We’re just a few weeks from Pentecost, when the first Christians would breathe in the Holy Spirit and become changed people—re-routed and uprooted themselves. Sent out into the world to do God’s work and use their own breath to give breath and voice to the peoples of all nations in the name of Jesus. And before the Holy Sprit, the breath of God, came upon them, they had no notion of where it would take them. We can plan ourselves to kingdom come, but we might find out at some point that the only voice we’re really listen for is our own. And if we do that, we’ll start walking East when the Spirit of Jesus wants us to go West.

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After a few days of walking through the city of Philippi, Paul and his fellow travelers walk away from the noise in the center of the town, outside the gates, and toward the river. The busyness of the last few days in the city had them wanting something quieter. They walked out toward the river, thinking they might find a place of prayer—some community of people who listened more then they talked, some community who knew that the best way to discern what God was doing in and amongst them was to gather themselves together in prayer and listen for God to speak to them. Prayer is where we discern God’s next move for us. It’s a way of opening ourselves up to hear the inner promptings and feel the nudges of the Holy Spirit. Prayer is the greatest way for us to be receptive.

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Paul and his fellow sojourners had been re-routed to this place by the Spirit of Jesus, but they hadn’t yet figured out why, and it’s telling that their search for a place to pray, and their desire to enter into prayer, led them to the very person God wanted them to meet. Paul had a vision that a man from Macedonia urged them to come and help them. Trusting that vision, he and his fellow travelers walked in that direction, open to anything God had to show them.

It turns out that this “man from Macedonia” was actually a woman whose name was Lydia. Lydia was a Gentile, a citizen of Rome. Like most others in Philippi, she was polytheistic. She worshipped many gods, one of whom was the God of Hebrew scripture. She was a wealthy woman. She had it all, really. She was an independent business woman, a dealer in purple cloth, which was reserved for royalty. She had all she ever needed, but something inside of her craved something more. Something deeper than all that.

Long before Paul and his companions show up, Lydia is being nudged in God’s direction. Uprooted from her comfortable life. God had been working in her heart—doing something new. She just couldn’t figure it out. Our story says that she listened as Paul shared the message of Jesus with her and others from her household. As as he spoke, Lydia recognized that this was what God was drawing her towards all this time. God prepares us ahead of time for these encounters. We might not ever recognize it, but God’s plans for us are bigger and more wonderful than we could ever imagine for ourselves.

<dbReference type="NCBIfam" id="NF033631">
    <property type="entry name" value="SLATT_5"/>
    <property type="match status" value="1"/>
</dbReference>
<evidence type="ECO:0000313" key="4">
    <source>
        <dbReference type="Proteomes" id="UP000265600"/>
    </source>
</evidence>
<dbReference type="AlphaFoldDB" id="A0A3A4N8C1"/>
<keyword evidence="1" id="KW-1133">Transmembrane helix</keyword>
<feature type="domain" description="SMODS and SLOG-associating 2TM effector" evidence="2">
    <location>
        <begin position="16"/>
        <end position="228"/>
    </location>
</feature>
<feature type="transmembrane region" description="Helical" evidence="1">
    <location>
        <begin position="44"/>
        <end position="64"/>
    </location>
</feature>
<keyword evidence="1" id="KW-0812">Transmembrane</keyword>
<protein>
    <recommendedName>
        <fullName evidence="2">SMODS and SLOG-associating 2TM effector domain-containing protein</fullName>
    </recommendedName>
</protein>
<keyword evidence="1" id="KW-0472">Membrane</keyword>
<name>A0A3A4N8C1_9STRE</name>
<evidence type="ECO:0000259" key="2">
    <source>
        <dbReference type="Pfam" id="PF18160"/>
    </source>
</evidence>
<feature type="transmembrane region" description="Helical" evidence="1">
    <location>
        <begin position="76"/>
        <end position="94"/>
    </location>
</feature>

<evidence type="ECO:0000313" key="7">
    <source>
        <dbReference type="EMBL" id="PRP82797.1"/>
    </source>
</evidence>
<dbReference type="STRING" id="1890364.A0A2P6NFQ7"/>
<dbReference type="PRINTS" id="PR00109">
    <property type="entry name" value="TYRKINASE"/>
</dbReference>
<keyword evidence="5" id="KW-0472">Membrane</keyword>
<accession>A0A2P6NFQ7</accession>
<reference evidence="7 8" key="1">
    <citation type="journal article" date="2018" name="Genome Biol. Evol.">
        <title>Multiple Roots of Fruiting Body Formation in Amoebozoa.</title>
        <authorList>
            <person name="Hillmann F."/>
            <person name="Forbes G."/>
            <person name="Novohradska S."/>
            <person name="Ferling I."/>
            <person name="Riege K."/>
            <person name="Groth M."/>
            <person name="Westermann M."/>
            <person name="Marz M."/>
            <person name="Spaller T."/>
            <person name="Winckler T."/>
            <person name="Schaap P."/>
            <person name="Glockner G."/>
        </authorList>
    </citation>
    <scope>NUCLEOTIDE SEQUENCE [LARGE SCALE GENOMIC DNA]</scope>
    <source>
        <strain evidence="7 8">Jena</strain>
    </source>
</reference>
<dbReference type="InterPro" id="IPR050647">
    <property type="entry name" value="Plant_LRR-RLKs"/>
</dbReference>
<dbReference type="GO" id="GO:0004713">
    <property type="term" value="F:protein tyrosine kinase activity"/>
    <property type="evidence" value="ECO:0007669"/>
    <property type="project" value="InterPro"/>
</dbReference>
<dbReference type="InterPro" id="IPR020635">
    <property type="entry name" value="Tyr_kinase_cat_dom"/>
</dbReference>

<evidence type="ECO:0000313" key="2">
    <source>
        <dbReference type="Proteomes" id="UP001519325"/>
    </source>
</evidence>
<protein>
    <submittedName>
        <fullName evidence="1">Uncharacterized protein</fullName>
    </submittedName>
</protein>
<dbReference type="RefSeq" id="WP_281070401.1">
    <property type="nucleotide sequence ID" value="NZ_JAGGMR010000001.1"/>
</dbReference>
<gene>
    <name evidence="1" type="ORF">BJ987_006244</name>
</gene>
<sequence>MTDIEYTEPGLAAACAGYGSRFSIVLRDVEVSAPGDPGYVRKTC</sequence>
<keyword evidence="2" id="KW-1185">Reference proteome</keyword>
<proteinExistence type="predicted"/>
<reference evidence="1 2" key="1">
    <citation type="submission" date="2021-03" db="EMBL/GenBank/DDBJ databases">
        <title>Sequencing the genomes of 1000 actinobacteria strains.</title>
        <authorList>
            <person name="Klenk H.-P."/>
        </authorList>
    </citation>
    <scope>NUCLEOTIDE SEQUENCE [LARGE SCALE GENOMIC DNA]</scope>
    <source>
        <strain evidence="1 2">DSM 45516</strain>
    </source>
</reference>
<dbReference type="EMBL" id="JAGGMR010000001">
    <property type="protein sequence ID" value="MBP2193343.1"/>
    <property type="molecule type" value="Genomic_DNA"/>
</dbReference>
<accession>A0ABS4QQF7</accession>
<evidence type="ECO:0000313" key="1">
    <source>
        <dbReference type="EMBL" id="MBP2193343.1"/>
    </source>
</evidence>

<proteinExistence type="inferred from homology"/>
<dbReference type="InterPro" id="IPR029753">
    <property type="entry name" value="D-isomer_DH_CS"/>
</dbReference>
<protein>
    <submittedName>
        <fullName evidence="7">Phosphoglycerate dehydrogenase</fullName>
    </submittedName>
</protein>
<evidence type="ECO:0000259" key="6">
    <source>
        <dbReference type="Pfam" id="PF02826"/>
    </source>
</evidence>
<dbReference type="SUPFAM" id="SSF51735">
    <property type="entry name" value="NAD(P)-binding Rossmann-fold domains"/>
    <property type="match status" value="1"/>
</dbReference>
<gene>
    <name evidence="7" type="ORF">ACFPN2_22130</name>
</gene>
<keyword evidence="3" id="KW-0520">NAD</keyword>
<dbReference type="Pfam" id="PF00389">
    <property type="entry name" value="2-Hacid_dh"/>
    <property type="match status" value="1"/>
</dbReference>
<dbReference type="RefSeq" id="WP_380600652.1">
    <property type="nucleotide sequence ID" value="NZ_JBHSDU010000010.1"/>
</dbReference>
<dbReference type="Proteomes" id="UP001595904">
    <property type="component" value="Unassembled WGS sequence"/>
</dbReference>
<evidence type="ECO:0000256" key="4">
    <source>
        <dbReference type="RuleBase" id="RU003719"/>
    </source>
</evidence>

I found that out in Honduras, Paul and his fellow travelers found that out as they gathered together for prayer, and Lydia found that out as Paul’s words cracked open her heart so that the Spirit of Jesus could come flooding in! I imagine that it was at that moment that Paul and his fellow companions recognized what all this journeying in the other direction was for. They had been re-routed for Lydia.

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The experts look at this passage of scripture and wonder who the “we” is at the beginning of verse 11 and all the way through to verse 15. Up until that point, the tale is told in the third person. Then all the sudden it shifts, and the author of Acts supposedly becomes a part of the journey. We sailed. We went to Philippi. We stayed for several days. We sat down with a woman named Lydia. Almost like the author is inviting all of us into the story—along for the journey, as they wind their way through the city and closer to Lydia. As if all of us are being led—or at least have the capacity to be led—by the Spirit of Jesus wherever and whenever we find ourselves. Maybe as the church in the 21st Century, we too are a part of this journey. Maybe we too are being re-routed away from all our own carefully made plans and travel itineraries, to ditch all of it and instead become receptive to the ways that God is calling us in new directions.

Our plans are not God’s plans. When we have our eyes fixed to the East, toward Bithynia, maybe God wants us to go West towards Macedonia instead. But how would we ever know if we don’t take time to listen to any other voice than our own?

All praises to the One who made it all and finds it beautiful!

Alleluia! Amen.